Student Learning Outcomes

Courses that satisfy CO9 and Capstones that integrate it may include such SLOs as the following, as appropriate for the level and intent of the course:

Students will be able to:

  • explain how science relates to a problem of societal concern
  • distinguish between sound and unsound interpretations of scientific information
  • employ cogent reasoning methods in their own examinations of problems and issues
  • describe how scientific and technological developments affect society and the environment
  • identify the historical, economic, cultural, and/or societal impacts of such issues as sustainability, energy problems, water quality, and information science
  • demonstrate a knowledge of scientific and technological advancements and their impact on historical and modern societies
  • analyze the scientific debates and ethical concerns of such issues as global warming, biotechnology, GMO foods, healthcare, innovation, and economic competitiveness
  • articulate ways in which society is transformed by science and technology
  • integrate, synthesize, and apply knowledge of the relationship between science and technology and societal issues in both focused and broad interdisciplinary contexts

Direct Assessment Methods:

All courses that are verified as satisfying a Core Objective will be assessed on a regular basis to determine how well students are learning the knowledge and skills described in the objective. Instructors are expected to develop ways of directly measuring student learning (through evaluating the work students produce in the course) and to report these measurements to the Core Board upon request.

Courses satisfying CO9 must also include assessment methods and plans. The following are suggestions for assignments that may generate measurable data for assessment, along with some potential measurement tools:

  • shared (standard, program-wide) exam questions that require demonstration of knowledge regarding the scientific method and/or evaluation of how it is employed in research and development of technology (e.g., attention to the connections between research questions, study design, results, conclusions) (multiple-choice questions of this kind might be subjected to item analysis; short written responses might be scored by programmatic raters using a rubric keyed to CO9 SLOs)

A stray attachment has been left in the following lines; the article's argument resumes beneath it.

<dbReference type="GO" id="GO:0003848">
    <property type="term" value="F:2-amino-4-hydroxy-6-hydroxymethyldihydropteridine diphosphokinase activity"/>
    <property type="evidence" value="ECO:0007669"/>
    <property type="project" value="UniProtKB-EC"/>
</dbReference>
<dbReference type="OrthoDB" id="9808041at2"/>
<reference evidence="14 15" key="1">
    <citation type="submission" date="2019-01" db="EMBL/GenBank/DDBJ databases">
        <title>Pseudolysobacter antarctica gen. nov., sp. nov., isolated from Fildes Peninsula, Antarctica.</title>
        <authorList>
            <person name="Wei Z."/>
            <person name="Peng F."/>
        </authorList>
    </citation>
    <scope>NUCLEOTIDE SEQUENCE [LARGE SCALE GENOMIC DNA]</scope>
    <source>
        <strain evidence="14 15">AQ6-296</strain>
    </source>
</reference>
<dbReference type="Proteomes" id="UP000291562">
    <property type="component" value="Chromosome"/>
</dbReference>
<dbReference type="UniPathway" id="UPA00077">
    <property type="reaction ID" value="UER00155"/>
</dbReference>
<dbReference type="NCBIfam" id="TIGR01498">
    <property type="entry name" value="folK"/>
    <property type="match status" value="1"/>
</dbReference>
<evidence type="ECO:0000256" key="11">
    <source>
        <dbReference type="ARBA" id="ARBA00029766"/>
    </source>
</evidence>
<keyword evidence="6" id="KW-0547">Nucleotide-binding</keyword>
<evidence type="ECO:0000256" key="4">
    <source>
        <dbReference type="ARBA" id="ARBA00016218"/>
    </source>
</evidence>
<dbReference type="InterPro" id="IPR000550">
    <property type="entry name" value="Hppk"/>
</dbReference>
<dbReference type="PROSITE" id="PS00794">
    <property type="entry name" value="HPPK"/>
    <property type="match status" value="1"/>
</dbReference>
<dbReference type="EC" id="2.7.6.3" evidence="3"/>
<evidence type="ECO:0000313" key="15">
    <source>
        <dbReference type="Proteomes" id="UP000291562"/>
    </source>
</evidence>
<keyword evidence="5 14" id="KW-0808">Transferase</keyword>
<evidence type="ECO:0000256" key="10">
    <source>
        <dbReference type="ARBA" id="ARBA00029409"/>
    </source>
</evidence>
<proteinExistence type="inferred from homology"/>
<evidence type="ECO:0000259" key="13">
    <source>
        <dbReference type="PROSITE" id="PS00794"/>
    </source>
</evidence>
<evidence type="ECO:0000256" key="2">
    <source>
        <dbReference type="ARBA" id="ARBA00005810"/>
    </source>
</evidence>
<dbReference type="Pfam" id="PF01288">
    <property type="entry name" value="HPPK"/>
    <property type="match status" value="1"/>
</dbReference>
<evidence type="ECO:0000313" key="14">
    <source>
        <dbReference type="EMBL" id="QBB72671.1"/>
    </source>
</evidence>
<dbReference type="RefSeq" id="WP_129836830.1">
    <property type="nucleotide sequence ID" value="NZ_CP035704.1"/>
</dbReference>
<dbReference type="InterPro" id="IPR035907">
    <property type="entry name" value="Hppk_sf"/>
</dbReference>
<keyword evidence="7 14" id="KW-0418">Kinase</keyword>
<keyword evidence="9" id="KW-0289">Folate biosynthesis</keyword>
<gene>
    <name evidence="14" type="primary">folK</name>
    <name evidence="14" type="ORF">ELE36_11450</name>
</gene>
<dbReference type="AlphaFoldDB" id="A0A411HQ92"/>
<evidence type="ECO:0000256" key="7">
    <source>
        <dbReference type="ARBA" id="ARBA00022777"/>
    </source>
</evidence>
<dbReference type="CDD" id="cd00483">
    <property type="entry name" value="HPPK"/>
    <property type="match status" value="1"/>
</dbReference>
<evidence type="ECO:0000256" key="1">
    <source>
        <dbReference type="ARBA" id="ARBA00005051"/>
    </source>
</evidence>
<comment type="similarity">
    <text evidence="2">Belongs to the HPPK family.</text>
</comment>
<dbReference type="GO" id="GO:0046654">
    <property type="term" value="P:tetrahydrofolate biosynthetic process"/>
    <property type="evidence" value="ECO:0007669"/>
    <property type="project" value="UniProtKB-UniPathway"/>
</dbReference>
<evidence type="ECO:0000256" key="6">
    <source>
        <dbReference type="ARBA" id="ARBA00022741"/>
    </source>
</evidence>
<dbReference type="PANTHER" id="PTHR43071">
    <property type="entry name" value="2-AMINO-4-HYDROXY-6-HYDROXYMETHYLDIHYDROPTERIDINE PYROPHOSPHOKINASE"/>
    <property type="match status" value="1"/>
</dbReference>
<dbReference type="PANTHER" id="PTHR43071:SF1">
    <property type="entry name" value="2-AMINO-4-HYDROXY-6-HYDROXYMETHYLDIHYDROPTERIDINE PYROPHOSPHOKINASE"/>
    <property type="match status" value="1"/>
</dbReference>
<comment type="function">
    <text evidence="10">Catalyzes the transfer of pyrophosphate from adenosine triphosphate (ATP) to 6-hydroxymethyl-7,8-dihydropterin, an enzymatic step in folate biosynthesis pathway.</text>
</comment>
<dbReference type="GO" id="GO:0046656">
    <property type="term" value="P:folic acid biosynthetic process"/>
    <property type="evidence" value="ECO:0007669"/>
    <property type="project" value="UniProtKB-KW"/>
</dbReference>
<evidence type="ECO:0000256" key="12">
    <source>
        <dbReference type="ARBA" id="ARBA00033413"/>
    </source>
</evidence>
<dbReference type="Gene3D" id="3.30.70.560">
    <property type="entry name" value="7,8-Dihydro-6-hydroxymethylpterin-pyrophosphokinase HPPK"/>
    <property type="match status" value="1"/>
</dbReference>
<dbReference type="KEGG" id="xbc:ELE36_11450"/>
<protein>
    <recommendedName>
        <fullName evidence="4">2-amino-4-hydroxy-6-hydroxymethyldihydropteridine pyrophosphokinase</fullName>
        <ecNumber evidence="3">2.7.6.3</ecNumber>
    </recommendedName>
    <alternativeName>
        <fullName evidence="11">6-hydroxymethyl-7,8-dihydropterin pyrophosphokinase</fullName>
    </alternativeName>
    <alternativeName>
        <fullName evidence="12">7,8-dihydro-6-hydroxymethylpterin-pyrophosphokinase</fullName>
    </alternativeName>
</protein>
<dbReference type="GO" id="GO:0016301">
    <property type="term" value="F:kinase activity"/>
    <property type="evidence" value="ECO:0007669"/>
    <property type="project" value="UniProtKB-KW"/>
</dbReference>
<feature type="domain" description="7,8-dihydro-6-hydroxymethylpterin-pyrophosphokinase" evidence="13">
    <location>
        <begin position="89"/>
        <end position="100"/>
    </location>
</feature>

• writing in response to case studies that requires students to explain and/or analyze the impact or influence of science and/or technology in 1 or more social contexts (e.g., local, regional, national, international) (reports or essays thus generated could be collected and scored against a rubric articulating features for 1 or more CO9 SLOs)
  • evaluative arguments (essays) that require students to examine the application of science or development of technology in 1 or more historical or contemporary situations (e.g., nuclear energy production, steam engines, digital communications) (essays thus generated could be collected and scored against a rubric articulating features for 1 or more CO9 SLOs)
  • oral presentations that critically discuss how the scientific method is employed in the development and application of a particular kind of technology (e.g., evaluation of studies related to the technology) (in the context of a live or recorded student performance, these critical analyses might be assessed by 2 or more expert raters using rubrics keyed to the CO9 SLOs).